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Society for Classical Studies Placement Service Data and Analysis (2019-2020)

(Pre-Report Note: Two academic years ago was the enactment of the General Data Protection Regulations, or GDPR, which cover all EU citizens. The SCS is firmly committed to the protection of all its members' data, and has taken steps to become GDPR compliant. This has made it impossible for us to make mandatory the collection of demographic, personal, and career-related information from our members that has for years helped us get a sense of the field and then relay that information back to members in media such as this report.

Please, if you intend to join the Placement Service this upcoming year, consider filling out the voluntary information requested. Doing so will ensure that the SCS and the field as a whole have a clear picture of the job market in order to best respond to our challenges and track our successes.)


This report details the past academic year in the SCS Placement Service. We have exported all data directly from the Placement Service portion of our website (, and most of it is self-reported by the candidates and hiring institutions that filled out their profiles, placed job ads, and requested interviews at the annual meeting. The data are incomplete in places, contradictory in others, but are, on the whole, the most comprehensive picture of jobs data for Classics in North America for this year.

You can use for personal analysis the data in the Excel documents that accompany this report and from the midterm data gathered last March. All data used in this report were downloaded on Monday, July 13th, 2020. Confidential information has been removed, and some data analysis that requires the use of confidential information has been presented in this report, but the raw data are not supplied to the report’s audience. This includes – but is not limited to – information from both this and the mid-term Placement report.

Any and all questions, comments, and concerns about this data should be addressed to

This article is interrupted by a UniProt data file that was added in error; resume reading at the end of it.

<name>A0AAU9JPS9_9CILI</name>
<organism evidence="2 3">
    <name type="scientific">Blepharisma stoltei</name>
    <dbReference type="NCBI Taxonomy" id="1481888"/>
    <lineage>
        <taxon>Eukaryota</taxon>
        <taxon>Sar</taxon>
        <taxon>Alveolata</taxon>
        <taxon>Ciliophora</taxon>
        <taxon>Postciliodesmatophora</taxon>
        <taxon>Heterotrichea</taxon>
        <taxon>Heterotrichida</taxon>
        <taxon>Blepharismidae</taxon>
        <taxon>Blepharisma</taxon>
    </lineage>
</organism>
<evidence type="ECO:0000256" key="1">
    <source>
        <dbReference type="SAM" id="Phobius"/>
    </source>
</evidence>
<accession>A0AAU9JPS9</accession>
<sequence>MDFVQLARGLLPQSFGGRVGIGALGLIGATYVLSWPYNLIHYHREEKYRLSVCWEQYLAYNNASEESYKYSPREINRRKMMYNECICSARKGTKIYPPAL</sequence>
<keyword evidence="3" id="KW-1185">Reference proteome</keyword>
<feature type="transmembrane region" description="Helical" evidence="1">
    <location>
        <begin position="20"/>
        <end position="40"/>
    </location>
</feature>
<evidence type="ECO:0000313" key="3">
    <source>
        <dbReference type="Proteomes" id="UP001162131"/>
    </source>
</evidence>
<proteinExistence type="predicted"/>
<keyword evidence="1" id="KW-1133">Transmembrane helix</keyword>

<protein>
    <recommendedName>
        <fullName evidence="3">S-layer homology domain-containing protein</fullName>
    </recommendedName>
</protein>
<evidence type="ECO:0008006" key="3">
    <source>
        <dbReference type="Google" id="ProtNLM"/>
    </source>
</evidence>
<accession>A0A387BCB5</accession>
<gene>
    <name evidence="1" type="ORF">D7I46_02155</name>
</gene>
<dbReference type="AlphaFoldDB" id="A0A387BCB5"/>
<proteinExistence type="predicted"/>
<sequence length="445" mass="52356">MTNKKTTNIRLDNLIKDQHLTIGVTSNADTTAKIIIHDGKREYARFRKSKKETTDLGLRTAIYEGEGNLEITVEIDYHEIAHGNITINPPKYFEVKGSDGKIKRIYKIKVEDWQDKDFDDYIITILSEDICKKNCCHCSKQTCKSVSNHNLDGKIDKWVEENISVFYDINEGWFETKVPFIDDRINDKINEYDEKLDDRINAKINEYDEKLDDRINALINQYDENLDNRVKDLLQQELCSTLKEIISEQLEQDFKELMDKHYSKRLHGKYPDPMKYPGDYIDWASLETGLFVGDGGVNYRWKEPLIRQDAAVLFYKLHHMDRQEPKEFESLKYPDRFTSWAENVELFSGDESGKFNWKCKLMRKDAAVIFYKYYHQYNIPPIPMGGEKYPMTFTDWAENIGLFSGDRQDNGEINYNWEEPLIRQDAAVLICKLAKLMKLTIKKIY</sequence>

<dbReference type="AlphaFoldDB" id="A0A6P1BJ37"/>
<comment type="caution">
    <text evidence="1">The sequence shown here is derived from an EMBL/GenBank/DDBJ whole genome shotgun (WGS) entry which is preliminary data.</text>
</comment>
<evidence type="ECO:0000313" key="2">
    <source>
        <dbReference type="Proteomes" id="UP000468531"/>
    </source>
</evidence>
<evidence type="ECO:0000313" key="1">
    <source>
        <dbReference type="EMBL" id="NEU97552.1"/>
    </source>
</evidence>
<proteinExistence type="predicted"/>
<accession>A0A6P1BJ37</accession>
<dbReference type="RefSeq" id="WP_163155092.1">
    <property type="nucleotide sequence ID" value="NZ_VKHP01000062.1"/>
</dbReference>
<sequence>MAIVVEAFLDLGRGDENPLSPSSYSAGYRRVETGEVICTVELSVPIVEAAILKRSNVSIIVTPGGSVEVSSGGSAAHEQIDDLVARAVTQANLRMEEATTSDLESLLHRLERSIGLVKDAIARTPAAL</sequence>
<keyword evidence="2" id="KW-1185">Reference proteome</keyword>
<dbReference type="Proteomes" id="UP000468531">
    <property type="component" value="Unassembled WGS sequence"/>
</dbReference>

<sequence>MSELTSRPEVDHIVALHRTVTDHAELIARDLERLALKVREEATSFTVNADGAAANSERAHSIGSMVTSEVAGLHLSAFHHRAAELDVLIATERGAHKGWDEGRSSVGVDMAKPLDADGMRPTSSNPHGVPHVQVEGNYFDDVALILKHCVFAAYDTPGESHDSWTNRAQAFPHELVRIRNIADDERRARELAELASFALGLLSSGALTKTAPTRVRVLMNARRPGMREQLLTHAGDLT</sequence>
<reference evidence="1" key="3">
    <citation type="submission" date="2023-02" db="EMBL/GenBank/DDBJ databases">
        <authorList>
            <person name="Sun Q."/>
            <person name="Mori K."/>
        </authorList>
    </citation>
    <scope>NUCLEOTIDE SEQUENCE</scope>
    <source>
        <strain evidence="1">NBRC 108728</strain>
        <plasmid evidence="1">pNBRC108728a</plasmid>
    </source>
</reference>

The Advertisements

In sum, there were 135 job advertisements on the Placement Service this year; this number does not account for the number of jobs that were canceled due to COVID-19, a number that we are still unable to verify from all institutions. These were placed by 98 institutions, departments, organizations, and programs.

The figure of 135 job advertisements compares to the following years as such: 149 in 2018-2019, 145 in 2017-2018, 146 in 2016-2017, 140 in 2015-2016. Do note that the number of advertisements placed on the Placement Service does not equate to the number of jobs available. Occasionally a single job ad will list multiple job openings. A final note on the raw jobs numbers: Before COVID-19 we were, I believe, on track to exceed the number of jobs posted from this past year, making it one of the most productive years on the market since 2015. It was clear, however, that this would be at the expense of the Tenure-track:Contingent jobs ratio, which would have assuredly dropped as opposed to the favorable 8% increase it experienced (see paragraph below).

For the past two years, we have noted the terms for job “Rank” (e.g. “Assistant Professor,” “Associate Professor,” etc.) no longer track consistently with the classification of that job as being tenure-track or contingent. Since the “Other” rank is the second-most used this year (25% of all jobs, second only to “Assistant Professor”), we decided to present the data for "Type" in the paragraph below rather than the data for "Rank."